The "Snowy Plover" is whiter than the Piping Plover and is differentiated by its slender, black bill and "dusky" legs. The incomplete ring around its neck is reduced to a black mark on the side of its breast, complemented by one under its eye and on the forehead.
This bird breeds locally in the interior from California and Nevada eastward to Oklahoma and Texas.
Calls or song.
The Snowy, or "Kentish Plover" utters a low pitched and musical, "chur-ree", like the bluebird in spring.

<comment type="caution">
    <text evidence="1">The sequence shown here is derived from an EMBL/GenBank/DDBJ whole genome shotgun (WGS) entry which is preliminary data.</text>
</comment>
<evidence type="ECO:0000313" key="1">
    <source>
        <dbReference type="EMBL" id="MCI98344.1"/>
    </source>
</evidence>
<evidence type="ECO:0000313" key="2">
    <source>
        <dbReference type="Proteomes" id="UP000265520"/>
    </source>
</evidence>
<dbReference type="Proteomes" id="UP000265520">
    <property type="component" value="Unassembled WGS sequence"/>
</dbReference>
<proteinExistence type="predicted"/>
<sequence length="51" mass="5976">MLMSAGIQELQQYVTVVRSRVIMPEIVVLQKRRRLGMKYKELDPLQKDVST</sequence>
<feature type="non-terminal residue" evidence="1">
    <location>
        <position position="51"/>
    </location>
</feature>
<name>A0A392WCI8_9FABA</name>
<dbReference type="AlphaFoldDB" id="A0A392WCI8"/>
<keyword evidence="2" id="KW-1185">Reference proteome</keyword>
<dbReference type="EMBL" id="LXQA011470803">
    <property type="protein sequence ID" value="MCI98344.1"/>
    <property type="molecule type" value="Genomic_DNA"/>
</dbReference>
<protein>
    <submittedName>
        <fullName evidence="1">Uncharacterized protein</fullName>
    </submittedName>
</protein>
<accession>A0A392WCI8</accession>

Population and distribution.
The Snowy Plover is a non-migratory resident of the Pacific Coast from British Columbia to Mexico and along the Gulf Coast to the Florida Panhandle. It inhabits flat, open sandy beaches. Because of its muted coloring, this shorebird blends in with its environment, making it difficult to spot even though there is no vegetation in which to hide.
The Snowy Plover lays 4 buff and black spotted eggs in a hollow in the sand, lined with fragments of shells, sometimes not.